Wills and trusts are essential tools to protect children if catastrophe strikes their parents.

Will or Trust Part 1: Considerations When It Comes to Your Children

Noah and Emma were moving along pretty well with their life plan – two adorable children, a home in a good neighborhood, minimal debt and some money in their 401-Ks.

Like most young couples, they worried about their children should the unthinkable happen – that both parents die at the same time. While they both enjoyed good health and a healthy lifestyle, Emma and Noah thought it prudent to know that their kids would be safe if catastrophe struck.

An LLC is the preferred way for many families to transfer ownership of recreational properties.

An LLC is a Good Way to Pass on Your Cottage or Cabin to Your Children

Fred and Mary had deeded their cottage on Houghton Lake to their three children as a way to pass along the property when it became too expensive to maintain as they entered retirement. But use of a deed to convey the cottage and lakefront to three people and their heirs became a source of friction -- the exact opposite of the family unity that Fred and Mary had hoped to create. (Link prior blog here.)

Their children Charlie, Nancy and Paul were enthusiastic at first about receiving a valuable recreation property for no initial cost, but they began to bicker about who would use the cottage during the prime summer season, how costs were divvied up, and even the cleanliness of premises after visits.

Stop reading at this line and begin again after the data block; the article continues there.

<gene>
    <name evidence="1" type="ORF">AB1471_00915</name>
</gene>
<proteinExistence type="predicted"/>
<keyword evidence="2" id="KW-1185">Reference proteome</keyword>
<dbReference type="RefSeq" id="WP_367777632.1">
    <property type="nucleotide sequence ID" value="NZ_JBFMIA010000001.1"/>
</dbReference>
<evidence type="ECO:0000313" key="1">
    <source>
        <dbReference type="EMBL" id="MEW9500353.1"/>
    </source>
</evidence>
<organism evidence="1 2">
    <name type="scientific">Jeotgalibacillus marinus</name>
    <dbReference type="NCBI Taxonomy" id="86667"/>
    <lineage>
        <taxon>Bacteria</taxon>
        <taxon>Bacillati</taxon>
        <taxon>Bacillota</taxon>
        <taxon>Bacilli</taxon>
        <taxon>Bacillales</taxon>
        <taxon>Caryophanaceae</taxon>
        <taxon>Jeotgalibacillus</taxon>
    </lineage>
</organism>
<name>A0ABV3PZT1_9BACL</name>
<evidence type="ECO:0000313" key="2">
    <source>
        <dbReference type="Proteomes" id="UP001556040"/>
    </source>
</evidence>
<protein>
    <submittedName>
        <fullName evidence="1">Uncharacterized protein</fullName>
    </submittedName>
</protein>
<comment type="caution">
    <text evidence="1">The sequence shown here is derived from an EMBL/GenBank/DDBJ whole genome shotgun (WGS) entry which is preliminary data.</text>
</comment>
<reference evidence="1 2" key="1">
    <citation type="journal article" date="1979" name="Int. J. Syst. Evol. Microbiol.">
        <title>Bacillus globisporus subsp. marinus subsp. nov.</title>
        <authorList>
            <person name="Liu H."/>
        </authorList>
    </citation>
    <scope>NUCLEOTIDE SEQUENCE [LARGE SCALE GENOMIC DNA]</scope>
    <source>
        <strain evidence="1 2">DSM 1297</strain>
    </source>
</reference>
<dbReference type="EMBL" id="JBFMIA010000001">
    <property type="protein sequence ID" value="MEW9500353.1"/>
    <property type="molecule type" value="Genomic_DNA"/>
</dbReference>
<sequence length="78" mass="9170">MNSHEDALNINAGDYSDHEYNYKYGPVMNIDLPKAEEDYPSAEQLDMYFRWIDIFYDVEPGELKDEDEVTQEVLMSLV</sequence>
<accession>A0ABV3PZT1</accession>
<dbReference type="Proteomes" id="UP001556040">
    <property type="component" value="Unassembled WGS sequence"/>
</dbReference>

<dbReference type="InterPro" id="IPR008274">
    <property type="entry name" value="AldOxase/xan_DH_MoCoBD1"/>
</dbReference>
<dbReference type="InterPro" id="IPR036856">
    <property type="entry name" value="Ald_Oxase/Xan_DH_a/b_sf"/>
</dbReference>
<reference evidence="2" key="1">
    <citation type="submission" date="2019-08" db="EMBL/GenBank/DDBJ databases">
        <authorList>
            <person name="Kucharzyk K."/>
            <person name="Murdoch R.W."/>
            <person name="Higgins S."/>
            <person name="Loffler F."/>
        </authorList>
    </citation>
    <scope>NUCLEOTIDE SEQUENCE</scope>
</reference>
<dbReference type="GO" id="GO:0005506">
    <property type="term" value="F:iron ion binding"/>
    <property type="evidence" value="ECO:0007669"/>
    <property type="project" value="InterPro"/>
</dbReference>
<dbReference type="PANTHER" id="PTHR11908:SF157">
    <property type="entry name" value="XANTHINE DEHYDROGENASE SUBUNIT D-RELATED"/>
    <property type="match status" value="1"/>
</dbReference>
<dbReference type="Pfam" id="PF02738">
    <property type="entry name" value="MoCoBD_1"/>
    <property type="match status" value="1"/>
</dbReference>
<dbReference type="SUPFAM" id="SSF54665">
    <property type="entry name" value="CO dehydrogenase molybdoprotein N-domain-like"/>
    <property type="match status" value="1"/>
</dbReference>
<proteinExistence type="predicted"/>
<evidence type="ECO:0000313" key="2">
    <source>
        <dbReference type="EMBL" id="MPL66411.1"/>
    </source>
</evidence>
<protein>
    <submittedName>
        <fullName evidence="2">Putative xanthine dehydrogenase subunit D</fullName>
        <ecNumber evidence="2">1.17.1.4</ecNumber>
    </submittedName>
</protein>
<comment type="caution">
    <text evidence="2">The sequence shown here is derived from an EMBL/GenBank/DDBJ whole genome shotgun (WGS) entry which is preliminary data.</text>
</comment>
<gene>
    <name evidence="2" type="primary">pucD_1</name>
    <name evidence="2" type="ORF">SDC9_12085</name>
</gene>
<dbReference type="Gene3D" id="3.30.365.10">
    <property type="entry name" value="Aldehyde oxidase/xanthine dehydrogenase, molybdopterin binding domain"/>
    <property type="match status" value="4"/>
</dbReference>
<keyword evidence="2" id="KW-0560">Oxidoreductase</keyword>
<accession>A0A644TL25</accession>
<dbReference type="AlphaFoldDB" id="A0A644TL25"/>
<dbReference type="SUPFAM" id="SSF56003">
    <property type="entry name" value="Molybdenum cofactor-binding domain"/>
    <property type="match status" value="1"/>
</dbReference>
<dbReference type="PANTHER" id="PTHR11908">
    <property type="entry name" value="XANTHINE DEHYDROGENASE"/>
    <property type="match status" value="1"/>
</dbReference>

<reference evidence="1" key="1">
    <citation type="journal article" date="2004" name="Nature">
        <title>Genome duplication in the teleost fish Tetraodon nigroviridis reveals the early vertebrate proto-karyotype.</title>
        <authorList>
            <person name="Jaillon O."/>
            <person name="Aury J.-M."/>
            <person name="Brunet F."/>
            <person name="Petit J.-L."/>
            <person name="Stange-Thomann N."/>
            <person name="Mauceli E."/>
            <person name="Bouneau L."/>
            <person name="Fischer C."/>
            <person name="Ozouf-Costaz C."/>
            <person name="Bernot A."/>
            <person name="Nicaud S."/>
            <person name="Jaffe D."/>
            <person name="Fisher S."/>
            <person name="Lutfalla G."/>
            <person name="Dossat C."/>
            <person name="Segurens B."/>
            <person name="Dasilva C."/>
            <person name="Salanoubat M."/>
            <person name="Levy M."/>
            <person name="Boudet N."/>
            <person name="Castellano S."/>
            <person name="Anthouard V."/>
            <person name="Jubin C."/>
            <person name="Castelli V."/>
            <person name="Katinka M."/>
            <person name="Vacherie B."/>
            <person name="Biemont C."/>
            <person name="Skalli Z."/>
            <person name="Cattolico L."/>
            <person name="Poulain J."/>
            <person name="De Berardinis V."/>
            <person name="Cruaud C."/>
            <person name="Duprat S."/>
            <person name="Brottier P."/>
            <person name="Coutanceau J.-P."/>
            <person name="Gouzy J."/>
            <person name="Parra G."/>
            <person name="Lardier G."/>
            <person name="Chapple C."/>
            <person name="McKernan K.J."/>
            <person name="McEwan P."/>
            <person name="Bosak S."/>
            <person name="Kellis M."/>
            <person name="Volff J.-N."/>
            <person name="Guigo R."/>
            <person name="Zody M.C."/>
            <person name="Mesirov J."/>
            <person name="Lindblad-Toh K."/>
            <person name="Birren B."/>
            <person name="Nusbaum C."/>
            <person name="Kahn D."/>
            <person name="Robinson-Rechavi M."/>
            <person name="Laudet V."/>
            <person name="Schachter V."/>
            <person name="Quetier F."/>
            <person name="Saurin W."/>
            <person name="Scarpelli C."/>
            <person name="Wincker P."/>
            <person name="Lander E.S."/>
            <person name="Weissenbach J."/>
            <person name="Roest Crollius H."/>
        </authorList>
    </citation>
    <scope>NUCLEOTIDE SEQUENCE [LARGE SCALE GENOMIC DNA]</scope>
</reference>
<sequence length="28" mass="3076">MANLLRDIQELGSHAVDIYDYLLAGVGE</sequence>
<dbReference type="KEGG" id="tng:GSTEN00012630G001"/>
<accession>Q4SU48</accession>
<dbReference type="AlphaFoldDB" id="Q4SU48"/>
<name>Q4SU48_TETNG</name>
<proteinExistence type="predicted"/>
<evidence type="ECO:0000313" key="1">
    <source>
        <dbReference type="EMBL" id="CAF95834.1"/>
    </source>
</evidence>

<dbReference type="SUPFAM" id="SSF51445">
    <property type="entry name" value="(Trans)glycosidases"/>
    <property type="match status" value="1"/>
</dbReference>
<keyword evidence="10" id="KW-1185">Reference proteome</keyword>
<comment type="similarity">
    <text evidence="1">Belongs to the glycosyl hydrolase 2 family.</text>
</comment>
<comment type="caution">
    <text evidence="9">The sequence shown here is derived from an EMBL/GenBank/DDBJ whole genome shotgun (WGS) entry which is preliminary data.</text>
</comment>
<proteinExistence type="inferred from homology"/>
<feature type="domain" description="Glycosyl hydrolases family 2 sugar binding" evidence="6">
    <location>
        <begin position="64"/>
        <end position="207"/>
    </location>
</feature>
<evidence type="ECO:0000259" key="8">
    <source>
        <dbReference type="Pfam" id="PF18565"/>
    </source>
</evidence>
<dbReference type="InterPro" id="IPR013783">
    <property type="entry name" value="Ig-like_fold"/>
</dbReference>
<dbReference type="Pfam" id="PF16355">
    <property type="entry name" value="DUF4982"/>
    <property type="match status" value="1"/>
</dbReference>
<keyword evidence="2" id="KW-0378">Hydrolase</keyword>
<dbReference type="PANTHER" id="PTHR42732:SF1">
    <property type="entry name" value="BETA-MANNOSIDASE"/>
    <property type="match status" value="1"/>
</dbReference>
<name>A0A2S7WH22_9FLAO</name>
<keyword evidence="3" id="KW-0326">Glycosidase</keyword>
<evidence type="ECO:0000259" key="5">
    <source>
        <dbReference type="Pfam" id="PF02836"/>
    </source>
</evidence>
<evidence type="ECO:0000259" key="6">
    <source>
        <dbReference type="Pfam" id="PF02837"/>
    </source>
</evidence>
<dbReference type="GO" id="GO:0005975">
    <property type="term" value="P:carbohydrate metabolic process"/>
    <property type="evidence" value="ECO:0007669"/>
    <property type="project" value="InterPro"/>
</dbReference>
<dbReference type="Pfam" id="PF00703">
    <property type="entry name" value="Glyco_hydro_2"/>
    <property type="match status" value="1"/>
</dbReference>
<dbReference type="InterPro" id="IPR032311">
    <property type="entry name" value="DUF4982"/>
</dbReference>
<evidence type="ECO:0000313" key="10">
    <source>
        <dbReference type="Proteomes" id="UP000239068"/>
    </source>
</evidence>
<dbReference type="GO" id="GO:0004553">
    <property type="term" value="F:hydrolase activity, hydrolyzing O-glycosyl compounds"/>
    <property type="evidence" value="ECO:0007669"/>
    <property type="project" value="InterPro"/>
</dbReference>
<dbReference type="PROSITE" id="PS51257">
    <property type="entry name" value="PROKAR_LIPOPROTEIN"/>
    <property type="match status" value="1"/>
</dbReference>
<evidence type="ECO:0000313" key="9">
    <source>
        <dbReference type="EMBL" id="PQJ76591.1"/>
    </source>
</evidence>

Don’t Pass Problems on to Your Children Along With Your Cottage or Cabin

As they were raising their three children, Fred and Mary had managed to scrape together enough to buy a cottage on Houghton Lake and use it regularly for summer vacations.

The family thoroughly enjoyed the property and decorated the cottage with mementos of all the “firsts” that happened there: first swim without floaties, first fish caught by all three kids, first teenage party and cookout.

About 40 percent of babies born in the United States are to unwed couples.

Birth Certificate Lacks Legal Basis for Paternity

It is becoming increasingly common in the United States for babies to be born to unwed couples - a little more than 40 percent of all births in this country were to unmarried mothers in 2014, compared with less than 20 percent in 1980.

That is a sobering statistic for single mothers because studies show they face greater economic challenges than married mothers. And both parents face significant legal challenges as well, largely due to a number of misconceptions about the birth certificate, custody and parenting time.